They’re making their list, but are you checking it twice? With kids already drafting their wish list for the holidays, a group wants to alert parents to be on the watch for dangerous toys.
“Glow in the dark slime,” Blair Horner, the Executive Director of NYPIRG, said.
Even that stuff can be toxic. For more then 30 years, the New York Public Interest Research Group has issued toy safety guidelines and helped recall over 150 toys.
Horner the executive director, gives us this year’s breakdown of potentially hazardous toys, starting off with the slime.
While fun to play with, some of the popular slimes were found to have high levels of boron. If ingested boron can cause nausea, vomiting, and even long-term reproductive health issues.
“There are no standards in place for boron in toys. But the European Union has set standards and the levels we found in these two toys were fifteen times the allowable levels.”
Another thing to watch out for is choking hazards. This can be especially hard when shopping online, since some sites such as Amazon, do not always show a toy’s warning label.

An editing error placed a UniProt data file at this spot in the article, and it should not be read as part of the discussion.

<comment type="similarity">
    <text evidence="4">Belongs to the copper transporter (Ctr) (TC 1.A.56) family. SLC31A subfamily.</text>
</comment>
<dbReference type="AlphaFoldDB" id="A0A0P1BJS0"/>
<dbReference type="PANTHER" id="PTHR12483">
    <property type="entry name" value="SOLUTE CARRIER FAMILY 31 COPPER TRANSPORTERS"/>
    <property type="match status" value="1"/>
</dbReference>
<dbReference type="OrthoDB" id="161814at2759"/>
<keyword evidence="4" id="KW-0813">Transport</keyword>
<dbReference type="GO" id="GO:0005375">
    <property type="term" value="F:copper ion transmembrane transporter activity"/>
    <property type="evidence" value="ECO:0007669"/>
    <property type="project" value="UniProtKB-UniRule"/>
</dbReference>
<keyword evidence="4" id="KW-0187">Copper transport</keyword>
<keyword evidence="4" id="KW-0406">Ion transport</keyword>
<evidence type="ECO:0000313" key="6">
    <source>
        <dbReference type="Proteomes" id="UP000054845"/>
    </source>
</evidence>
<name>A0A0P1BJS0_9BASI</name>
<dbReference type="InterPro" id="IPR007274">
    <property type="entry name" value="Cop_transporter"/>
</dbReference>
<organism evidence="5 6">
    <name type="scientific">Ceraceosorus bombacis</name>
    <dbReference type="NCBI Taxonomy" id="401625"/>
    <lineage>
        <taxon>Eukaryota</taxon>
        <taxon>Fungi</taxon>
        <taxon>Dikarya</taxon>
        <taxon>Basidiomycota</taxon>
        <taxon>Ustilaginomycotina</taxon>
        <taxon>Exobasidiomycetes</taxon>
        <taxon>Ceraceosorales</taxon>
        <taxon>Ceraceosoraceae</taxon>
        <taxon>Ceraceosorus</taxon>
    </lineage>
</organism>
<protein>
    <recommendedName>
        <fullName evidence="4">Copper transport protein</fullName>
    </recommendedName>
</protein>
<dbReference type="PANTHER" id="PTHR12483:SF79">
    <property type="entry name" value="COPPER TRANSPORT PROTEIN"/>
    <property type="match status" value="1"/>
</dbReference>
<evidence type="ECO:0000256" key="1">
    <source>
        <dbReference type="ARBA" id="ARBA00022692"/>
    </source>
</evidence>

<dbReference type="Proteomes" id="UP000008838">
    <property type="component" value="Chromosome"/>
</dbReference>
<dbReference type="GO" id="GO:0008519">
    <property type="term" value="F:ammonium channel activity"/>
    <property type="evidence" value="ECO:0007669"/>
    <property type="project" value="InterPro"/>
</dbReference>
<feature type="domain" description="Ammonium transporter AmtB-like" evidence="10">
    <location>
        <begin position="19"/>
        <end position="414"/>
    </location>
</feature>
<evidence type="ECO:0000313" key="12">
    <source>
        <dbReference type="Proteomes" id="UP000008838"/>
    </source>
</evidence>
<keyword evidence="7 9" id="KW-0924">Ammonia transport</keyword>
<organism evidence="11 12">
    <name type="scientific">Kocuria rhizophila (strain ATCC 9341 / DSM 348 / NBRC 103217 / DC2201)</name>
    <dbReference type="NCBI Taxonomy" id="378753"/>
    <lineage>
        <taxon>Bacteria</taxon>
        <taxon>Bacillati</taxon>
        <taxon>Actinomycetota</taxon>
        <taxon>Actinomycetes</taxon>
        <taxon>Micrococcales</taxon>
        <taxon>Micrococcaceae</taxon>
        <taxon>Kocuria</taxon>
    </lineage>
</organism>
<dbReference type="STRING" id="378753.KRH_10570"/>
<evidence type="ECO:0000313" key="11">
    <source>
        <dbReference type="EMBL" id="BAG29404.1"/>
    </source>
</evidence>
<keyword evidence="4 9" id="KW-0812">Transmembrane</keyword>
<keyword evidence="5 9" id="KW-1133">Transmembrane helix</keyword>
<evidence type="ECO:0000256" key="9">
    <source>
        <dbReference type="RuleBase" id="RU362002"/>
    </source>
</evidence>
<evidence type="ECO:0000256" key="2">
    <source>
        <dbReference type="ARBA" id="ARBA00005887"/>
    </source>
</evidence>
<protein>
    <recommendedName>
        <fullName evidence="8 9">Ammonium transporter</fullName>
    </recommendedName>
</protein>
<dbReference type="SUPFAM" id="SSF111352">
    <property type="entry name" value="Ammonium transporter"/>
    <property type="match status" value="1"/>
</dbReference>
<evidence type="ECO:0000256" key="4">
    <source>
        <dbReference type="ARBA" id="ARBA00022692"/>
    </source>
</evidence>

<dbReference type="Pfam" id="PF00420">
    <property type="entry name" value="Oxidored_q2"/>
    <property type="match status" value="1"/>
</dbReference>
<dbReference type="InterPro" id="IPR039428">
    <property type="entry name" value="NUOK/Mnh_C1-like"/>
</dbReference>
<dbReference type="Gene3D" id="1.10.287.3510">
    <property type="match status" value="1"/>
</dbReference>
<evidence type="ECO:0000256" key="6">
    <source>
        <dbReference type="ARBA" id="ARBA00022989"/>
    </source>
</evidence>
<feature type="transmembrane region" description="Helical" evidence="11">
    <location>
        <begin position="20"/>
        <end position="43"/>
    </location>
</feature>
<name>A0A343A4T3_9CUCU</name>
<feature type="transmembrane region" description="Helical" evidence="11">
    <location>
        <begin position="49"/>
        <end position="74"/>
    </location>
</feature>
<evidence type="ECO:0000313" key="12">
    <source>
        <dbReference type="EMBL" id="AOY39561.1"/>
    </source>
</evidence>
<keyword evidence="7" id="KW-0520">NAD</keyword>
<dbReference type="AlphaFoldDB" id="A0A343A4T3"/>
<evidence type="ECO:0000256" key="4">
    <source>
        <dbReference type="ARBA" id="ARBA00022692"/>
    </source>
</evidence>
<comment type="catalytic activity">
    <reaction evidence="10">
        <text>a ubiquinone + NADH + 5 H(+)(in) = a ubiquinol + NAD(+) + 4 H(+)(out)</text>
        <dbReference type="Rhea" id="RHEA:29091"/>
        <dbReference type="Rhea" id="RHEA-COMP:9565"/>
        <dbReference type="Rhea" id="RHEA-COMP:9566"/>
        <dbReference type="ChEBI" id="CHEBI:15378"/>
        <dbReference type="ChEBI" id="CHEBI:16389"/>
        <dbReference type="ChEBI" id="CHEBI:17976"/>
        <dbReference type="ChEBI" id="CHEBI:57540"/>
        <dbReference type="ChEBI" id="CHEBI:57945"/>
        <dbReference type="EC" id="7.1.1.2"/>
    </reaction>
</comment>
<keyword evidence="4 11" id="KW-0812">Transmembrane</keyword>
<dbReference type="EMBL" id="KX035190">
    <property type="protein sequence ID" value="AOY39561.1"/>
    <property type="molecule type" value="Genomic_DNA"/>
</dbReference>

A good way to check to see if a toy is a choking hazard is to take a toilet paper roll, and if the toy fits inside, then it’s probably a danger to your child.
Then there are also toys we found that are extremely noisy.
While that sound is probably also annoying for you as a parent, it can be dangerous too. The noise from this rocket, for example, exceeds the safety standards set by the government.
“It consistently tested over 85 deciles and that can cause hearing loss for children.”
Lastly, be on the watch for smart toys. An investigation found that some of the makers of these smart toys, such as this robot, can share a child’s consumer data to third parties.
“Often the child can be communicating to it, the information can be stored by the maker. The information on the child itself can be stored by the maker and then sold.”